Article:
A Tribute to the Education Legacy of Mandela - Nelson Mandela Institute for Education and Rural Development

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A year-end message from the NMI

Dear Friend and Family of the Nelson Mandela Institute,

As we collectively let go of the physical presence of Tata Madiba, my mind turns to the extended family and friends of the Nelson Mandela Institute, who work so hard to turn around this system of education.

I am not different from millions whose lives have been fundamentally inspired and changed by his journey.  As a youngster who had little understanding of how the world worked, I bumped into the liberation struggle in Southern Africa, and felt myself ever drawn in.  A math-and-science girl was drawn into African history.  Drawn into the ideas and possibilities of standing up for a world that made more sense.  Mandela, Govan Mbeki, Samora Machel, Lillian Ngoyi, Nkrumah, Lumumba, Eduardo Mondlane, Albertina Sisulu, Amina Cachalia, Neville Alexander, Amilcar Cabral, Fanon, Ellen Khuzwayo, Chris Hani.  I began to understand that history had not stopped.  That we recreate our world (or change it) every day.  That the wealthier nations are productive of poverty in other nations.  That this could be challenged, turned around.

While I was blessed with strong formal education, it was only when I found myself as a youngster within the fray of the trade union movement in the build up to 1994, that I started to truly relate to the power of ideas…  A profoundly intellectual time, as workers and citizens focused on the detail of recreating a nation.

It is through this struggle that I came to understand the world, and to know that I cannot understand myself outside of the communities we participate in and create.  Motho ke motho ka batho.  A person is a person because of other people.

People ask me.  When did you decided to stay in South Africa?  I never really did.  I was drawn into a river.  I have felt a sense of gravity ever since.  To be part of the massive effort of ploughing new soil.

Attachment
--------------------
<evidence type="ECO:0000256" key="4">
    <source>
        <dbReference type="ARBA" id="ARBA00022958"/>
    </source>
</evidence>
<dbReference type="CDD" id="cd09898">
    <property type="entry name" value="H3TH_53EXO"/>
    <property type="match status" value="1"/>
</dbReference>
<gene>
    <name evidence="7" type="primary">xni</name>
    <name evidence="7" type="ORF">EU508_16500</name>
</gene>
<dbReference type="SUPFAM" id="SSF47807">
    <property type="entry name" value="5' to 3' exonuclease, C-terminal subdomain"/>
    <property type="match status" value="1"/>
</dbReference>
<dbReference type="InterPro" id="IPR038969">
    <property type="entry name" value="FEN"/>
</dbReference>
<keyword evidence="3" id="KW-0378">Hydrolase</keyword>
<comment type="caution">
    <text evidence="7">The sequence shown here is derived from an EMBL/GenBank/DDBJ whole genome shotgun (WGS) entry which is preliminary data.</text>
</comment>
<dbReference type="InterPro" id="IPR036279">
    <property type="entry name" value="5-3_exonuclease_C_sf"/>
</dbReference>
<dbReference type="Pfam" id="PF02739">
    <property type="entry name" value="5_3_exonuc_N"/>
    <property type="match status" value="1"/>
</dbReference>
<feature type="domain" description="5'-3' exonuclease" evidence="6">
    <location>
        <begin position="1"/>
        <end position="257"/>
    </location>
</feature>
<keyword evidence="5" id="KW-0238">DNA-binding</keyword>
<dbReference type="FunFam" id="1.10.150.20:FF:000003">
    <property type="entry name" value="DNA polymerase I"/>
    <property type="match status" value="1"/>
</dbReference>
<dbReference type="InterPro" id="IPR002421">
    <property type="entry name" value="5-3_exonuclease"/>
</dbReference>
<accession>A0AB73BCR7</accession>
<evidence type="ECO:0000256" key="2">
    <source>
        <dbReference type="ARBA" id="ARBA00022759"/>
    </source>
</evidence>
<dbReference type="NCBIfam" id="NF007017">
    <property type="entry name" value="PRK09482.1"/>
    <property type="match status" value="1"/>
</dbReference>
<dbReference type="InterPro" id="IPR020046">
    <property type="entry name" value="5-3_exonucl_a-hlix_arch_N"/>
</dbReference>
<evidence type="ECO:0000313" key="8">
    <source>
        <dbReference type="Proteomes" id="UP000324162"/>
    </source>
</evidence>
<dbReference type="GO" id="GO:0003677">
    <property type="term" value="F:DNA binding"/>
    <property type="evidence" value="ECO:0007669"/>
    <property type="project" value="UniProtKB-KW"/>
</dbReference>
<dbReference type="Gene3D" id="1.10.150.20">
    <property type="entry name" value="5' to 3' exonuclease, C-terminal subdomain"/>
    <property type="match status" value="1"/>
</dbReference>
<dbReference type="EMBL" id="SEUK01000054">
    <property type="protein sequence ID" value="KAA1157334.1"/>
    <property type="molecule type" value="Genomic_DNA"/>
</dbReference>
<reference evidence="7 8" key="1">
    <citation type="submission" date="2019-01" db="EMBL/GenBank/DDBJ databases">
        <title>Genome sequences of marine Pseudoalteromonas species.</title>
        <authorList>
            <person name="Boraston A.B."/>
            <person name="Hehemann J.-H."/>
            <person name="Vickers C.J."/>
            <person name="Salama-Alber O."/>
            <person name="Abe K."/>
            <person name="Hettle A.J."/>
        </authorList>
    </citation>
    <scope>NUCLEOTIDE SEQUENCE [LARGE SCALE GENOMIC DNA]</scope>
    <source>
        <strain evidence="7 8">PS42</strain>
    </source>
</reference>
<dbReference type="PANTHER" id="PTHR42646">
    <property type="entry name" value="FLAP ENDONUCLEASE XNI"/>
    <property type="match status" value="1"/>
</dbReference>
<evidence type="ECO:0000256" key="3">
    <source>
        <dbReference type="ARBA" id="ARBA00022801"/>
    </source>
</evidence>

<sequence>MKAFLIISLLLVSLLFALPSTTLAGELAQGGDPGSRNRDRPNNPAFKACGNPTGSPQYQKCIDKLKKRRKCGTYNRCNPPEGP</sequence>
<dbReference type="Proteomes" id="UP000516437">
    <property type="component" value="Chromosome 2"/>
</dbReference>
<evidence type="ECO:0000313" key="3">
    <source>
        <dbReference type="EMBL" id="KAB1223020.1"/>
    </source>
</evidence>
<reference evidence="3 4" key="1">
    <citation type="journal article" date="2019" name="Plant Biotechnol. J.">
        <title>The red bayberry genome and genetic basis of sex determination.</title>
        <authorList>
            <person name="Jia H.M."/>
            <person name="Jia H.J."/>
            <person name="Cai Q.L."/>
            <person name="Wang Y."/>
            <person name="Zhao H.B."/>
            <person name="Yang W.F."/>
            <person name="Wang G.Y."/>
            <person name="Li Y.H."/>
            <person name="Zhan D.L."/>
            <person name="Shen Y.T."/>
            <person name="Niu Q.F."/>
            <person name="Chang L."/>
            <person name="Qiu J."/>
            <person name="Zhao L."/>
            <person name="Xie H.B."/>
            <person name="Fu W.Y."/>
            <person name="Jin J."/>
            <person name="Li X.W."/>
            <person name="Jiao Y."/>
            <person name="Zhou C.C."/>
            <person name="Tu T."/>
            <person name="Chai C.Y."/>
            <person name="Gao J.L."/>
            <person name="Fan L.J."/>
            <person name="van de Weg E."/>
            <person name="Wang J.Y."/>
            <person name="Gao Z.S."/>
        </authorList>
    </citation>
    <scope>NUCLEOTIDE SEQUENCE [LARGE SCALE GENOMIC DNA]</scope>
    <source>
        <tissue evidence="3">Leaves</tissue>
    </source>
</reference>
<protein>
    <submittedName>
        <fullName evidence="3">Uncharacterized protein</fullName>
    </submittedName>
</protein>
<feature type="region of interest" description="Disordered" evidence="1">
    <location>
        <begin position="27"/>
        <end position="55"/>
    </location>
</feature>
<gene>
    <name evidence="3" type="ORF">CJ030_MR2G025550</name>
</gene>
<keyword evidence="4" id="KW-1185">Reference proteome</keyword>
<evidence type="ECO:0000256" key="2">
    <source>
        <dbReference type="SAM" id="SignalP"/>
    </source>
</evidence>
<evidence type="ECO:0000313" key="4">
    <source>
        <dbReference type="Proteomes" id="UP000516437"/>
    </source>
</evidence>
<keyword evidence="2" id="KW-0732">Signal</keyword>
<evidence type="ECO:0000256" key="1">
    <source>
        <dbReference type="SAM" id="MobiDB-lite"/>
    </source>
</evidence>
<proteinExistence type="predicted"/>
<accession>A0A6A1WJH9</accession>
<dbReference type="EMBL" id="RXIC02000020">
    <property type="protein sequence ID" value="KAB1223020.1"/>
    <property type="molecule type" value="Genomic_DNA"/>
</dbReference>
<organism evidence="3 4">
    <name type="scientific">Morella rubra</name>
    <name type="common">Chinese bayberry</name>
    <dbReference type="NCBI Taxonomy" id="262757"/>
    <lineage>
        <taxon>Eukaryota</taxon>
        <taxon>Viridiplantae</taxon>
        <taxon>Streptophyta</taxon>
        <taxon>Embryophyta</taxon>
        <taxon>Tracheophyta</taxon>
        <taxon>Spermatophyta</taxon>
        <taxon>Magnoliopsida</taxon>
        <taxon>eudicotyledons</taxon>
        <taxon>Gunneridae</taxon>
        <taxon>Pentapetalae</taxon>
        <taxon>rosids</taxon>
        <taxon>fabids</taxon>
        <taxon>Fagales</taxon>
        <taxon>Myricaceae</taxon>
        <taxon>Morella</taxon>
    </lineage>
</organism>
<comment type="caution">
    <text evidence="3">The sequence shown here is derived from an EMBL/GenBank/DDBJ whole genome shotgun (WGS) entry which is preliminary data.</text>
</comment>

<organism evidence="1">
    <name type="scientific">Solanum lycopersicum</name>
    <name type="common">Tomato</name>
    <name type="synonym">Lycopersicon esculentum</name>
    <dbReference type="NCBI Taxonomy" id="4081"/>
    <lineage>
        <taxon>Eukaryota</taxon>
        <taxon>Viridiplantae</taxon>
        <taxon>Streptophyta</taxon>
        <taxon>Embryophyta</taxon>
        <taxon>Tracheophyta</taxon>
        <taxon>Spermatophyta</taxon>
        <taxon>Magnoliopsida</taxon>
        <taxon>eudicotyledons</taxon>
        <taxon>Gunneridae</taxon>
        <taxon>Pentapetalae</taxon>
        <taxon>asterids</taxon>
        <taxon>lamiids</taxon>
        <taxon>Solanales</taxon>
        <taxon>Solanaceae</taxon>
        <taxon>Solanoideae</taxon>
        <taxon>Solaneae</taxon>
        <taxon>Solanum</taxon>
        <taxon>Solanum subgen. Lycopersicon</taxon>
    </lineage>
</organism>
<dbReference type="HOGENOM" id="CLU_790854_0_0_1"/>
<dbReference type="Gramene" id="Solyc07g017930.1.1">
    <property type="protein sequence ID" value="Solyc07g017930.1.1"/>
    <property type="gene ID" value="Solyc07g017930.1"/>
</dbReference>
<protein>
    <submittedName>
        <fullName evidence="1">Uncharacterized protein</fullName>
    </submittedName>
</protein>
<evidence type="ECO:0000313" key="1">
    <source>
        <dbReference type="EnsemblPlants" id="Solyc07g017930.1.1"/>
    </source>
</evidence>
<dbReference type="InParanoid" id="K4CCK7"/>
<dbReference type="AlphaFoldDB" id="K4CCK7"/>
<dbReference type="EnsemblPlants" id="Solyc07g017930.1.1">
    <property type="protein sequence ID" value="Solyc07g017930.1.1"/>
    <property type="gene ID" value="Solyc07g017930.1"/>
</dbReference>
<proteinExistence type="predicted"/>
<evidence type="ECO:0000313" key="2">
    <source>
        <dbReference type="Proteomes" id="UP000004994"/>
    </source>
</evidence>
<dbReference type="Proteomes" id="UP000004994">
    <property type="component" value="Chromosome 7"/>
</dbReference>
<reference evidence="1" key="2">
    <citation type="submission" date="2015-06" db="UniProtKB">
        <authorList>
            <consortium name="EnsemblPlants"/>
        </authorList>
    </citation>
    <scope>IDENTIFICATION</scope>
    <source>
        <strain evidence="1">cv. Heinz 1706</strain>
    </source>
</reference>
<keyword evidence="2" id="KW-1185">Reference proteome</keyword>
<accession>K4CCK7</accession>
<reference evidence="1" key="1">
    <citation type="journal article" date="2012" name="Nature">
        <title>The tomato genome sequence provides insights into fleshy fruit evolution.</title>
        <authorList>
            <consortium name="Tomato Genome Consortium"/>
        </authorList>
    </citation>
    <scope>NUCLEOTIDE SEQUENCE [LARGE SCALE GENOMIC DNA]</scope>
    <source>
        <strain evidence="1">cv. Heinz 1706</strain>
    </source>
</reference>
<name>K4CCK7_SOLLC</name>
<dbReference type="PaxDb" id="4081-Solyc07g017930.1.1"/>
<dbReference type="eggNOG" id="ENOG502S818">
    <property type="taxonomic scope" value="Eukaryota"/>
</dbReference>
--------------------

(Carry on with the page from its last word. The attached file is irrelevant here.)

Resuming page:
While the period has turned many of us inward, it also turns us outward — away from the personal to the greater beauty and power of the collectives we build, the nations we grow, the world that at times like this seems smaller.

On Tuesday, the extended family of the Nelson Mandela Institute gathered at Qunu — teachers, learners, parents and community leaders.  With a strong sense of Mandela as a son of their most local soil, they paid tribute to his life.  Teachers reclaimed his legacy to help them strengthen their relationship with their own legacies.  Young people spoke strong, beautifully, with wisdom.  We saw the new Mandela’s emerging.  They took my breath away.

May collectives of teachers, parents and children come together across the world – committed to the day to day work of creating humanising schools for our children.  If ever there was a tribute to Tata Madiba, it will be a system of public education that serves the best expression of all of our children…


It is not an easy time in the world, or in this country.  Inequality is eating our earth.  Too many children are being beaten up by the way we have organised our world.  Our system of schooling continues to undermine the humanity of many of our children.  Our global economies are organised to throw people out, more than to bring people in.  Our sense of what is means to be human is increasingly swallowed by the dragon of consumerism.  Flash is diverting our attention from another journey – a journey that serves to build a more sustainable and just world.

Ayi Kwei Armah wrote a book called ‘the beautiful ones are not yet born.’  I think he did not get it quite right.  The beautiful ones are born every day.  We have not yet created a world, however, in which their beauty can best grow…

Our work is cut out for us…

But as we close down for a much needed break, let us celebrate the goodness that surrounds us.  If we do not love the world and people around us, we are not cut out to transform it forward.  May we reconnect with our love for our children – our collective children.  May we remember what it is to laugh deeply.   May we commit to re-seeing each other again – and perhaps, see each other for the first time.

We are so proud of the teachers, parents, community leaders, children and others who work with us every day.  It is an honour to walk this walk with all of you.  This year we have all worked extremely hard.  We have run a long hard race.  May you have a loving, restful time with your families and loved ones.  May we all come back renewed for the year in front of us.

Tsamaya ka kgotso Madiba.  Tsamaya ka kgotso.

Kimberley Porteus

Executive Director, Nelson Mandela Institute